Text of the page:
Chris, a 42-year-old dad, rocked the same hairstyle for years: “Shaved on the side, whatever on the top, same haircut every two weeks.” You know, that quiff and fade that says, Yeah, I work 9-to-5, but off-the-clock I enjoy small-batch bourbon on the rocks and listening to The National. Then the pandemic hit, and while working from home as a retail consultant, Chris’ salt-and-pepper locks lengthened until they curled below his ears, his next barber appointment nowhere on the horizon.
“It wasn’t even that I was trying something new, it was just such a clusterfuck being a dad with two kids,” Chris tells me. “Your hair grew out, and then you’re like, ‘Oh shit, I haven’t had long hair since I was 16.’ I decided to keep it.”
When the “silver fox, but with a baby face” finally made an appointment for a haircut, his long-time barber just cleaned it up a bit with scissors. It was Chris’ first time in maybe two decades not getting a razor-trim on the side, and now he can’t imagine going back. “It’s also that middle-aged thing: There’s a gun to my head with how much time I have left to have my hair long before it starts to really fall out,” he explains.
Either way, he’s happy with the longer look for the foreseeable future, and his wife is, too.
While some men quickly got fed up with their messy quarantine mops and took clippers to their own heads, or booked an appointment to chop it all off the minute it was safe to do so, others took a liking to their flowing coifs and decided to see how far they could take it. Eva Carnevale, a barber at Brooklyn’s Blue & Black Barbershop, who cleaned up Chris’ hair, tells me that she’s had many longtime clients come in post-COVID with shaggy manes for the first time who want to keep it that way. “There have been a lot of guys who would have never grown their hair out but then did with the pandemic, and it surprisingly looked a lot better than I would have thought,” she says.
For Sam, 36, quarantine’s work-from-home edict was a chance to grow out his hair again to its former glory — wheat-colored, medium-thick with a slight wave, down to his shoulders — which, for years, he’d resigned to being “a part of my identity that I put away when it seemed like it was time to be professional.” The documentary filmmaker had long hair in high school and college, and always identified with “the kind of rock ‘n’ roll element of long hair, certainly more so then the buttoned-down short-hair atmosphere of Washington D.C.,” where he lives now. He says letting it go long again has felt, “in a sense, like a coming out — like, yeah I’m a dude with long hair, and I’ve actually been that dude this whole time.”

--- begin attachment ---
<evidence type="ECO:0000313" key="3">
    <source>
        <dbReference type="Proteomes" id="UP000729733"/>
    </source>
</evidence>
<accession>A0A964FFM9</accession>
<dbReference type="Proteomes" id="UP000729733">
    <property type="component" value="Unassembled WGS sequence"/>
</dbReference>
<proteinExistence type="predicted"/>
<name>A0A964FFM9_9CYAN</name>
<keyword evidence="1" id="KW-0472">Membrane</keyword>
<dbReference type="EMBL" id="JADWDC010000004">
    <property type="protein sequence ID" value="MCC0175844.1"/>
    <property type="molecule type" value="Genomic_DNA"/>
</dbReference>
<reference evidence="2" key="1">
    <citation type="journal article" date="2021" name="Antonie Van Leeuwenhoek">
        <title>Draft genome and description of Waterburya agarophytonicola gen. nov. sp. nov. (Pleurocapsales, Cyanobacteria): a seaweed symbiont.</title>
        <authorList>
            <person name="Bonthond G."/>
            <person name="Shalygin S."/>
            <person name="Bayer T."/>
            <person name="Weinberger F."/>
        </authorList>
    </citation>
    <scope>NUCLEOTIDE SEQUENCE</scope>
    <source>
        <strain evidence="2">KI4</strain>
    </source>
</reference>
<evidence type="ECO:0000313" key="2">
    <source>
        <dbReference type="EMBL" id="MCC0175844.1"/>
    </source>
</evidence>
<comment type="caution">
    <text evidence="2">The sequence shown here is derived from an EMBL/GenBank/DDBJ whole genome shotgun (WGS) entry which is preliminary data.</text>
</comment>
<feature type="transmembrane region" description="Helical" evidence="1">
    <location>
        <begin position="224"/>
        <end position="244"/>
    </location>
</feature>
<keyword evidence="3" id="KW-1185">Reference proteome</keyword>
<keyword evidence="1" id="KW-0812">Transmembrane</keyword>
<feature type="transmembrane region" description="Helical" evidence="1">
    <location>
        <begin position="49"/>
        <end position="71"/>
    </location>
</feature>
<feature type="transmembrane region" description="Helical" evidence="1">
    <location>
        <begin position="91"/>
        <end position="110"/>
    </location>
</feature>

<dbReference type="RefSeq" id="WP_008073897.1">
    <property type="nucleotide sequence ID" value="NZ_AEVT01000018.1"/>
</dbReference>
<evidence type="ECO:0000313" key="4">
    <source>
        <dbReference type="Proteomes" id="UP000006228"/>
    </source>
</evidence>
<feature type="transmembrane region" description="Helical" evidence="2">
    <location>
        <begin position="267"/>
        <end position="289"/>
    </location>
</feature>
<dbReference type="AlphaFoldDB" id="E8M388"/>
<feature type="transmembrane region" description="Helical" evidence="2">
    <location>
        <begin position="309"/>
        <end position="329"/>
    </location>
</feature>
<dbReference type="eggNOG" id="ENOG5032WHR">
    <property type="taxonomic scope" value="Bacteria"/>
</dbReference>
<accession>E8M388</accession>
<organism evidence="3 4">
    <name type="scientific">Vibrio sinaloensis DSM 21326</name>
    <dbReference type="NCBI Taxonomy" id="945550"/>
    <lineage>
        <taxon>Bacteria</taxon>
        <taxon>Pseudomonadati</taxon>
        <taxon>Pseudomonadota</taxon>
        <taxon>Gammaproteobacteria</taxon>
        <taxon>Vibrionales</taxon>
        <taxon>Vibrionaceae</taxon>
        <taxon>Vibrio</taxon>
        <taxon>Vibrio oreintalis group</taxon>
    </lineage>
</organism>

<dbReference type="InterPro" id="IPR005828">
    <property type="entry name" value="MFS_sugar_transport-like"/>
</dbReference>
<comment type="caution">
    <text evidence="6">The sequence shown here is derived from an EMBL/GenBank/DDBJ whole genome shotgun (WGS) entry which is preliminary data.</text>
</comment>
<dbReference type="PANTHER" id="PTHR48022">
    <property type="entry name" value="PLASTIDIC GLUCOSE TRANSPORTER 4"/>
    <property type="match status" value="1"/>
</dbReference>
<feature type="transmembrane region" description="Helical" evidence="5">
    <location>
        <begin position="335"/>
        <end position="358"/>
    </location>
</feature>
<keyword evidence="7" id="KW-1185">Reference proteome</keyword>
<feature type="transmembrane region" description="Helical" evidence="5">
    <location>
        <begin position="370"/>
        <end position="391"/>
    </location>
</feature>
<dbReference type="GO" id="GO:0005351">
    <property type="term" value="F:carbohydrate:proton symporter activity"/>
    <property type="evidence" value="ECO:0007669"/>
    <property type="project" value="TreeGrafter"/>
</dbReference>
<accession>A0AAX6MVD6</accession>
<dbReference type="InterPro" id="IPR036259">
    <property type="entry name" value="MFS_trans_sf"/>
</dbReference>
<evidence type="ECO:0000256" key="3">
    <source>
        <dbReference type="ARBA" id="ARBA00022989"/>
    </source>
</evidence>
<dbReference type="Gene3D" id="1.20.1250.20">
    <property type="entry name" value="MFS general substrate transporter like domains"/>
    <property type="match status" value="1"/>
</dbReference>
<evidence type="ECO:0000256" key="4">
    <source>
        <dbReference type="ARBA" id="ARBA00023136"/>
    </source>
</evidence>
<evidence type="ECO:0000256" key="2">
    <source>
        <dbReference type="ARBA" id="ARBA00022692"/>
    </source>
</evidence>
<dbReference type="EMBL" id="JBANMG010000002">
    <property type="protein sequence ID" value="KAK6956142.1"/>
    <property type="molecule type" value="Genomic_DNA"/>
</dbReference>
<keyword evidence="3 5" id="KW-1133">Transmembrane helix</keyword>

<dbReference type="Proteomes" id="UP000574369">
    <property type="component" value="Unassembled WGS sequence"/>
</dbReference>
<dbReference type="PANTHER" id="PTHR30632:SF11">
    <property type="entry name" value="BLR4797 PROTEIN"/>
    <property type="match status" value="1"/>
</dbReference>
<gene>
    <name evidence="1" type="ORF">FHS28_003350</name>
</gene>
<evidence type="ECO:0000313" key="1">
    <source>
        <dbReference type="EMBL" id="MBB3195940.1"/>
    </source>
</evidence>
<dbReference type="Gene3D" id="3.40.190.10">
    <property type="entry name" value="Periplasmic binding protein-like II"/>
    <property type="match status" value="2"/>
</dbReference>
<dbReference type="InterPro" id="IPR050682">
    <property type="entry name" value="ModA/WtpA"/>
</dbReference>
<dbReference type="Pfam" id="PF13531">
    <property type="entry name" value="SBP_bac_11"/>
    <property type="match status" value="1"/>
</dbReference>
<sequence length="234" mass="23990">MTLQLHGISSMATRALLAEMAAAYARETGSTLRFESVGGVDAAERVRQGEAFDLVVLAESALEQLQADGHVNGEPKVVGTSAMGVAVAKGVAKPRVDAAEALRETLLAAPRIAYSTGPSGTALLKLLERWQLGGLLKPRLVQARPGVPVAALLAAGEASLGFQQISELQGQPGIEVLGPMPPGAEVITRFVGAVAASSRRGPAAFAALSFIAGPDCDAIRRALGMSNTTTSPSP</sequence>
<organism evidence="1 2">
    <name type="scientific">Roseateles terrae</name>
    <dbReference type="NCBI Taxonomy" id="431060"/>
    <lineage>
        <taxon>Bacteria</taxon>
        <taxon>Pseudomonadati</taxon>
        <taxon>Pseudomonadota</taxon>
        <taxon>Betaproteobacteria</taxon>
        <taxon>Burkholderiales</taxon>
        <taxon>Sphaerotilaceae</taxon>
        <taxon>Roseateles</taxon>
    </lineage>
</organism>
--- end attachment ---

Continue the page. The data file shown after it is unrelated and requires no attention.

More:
Even with an eventual return to the office for many of us, it’s hard to imagine suffering the indignity of business-casual now that we’ve learned starched shirts and close shaves are irrelevant to getting the job done. The same logic would apply to hair. Priorities have shifted, and maybe for good. I mean, how much energy can you devote to maintaining a clean cut as the world literally burns?
“Coming out of the pandemic, everyone has slowly become more accepting of appearance — that you can present yourself however you want and it’s actually not that important,” says Rachael Gibson, a hair historian. “You don’t need to have a certain haircut or style to be professional at work, and being professional doesn’t mean the same thing it used to.”
In certain eras, long hair has signified a counter-culture or outsider element, notes Gibson, whether in hippies opposing the Vietnam War and “the man,” or Gen Xers retaliating against 1980s suits and corporate conformity. There may be some of those elements at play today among millennials disaffected with capitalism. Alex, 35, a financial auditor who also took advantage of the COVID break in client-facing work to ditch his “thin fade/pompadour” for shoulder-length layers, admits that part of the appeal was to distance himself from any possible association with more conservative-leaning vibes. “If I can push myself a little further away from someone who’s hyper-conservative and clean cut, that’s not a bad benefit to [longer hair]. It was nice to physically look like how I feel inside on a lot of that stuff,” he explains.
At the same time, longer hair on men doesn’t have to reflect a deeply political or cultural shift. Gibson points out that for much of history, long hair was the norm for men and was associated with macho culture. “Pirates, vikings, warriors, cowboys — they all have long flowing hair,” she says. “Even 1980s heartthrobs — Fabio is the guy that a mainstream suburban mom sees as the ideal vision of masculinity. ‘Virile, hirsute guy with long flowy hair’ is a real romance novel staple. It’s only really in the early 2000s that we get these ideas of male grooming.”
The TikTok generation, however, is also abandoning such a well-shorn look. On the Gen Z app, you’ll find plenty of fellas primping and peacocking with their thick and luscious manes, kinda like if Anthony Kiedis did a Pantene Pro-V commercial.
And so, if you’re thinking about trying a wavy Dev Patel or beach-crunchy Point Break–era Patrick Swayze, now’s really as good a time as any: Grow ‘em if you got ‘em, YOLO, let your hair flow, etc. If it looks bad, you can always cut it; also, none of this matters. Until, of course, you die, as supposedly your hair continues to grow even after you’re dead.
In that case, I hope they serve marula oil in hell.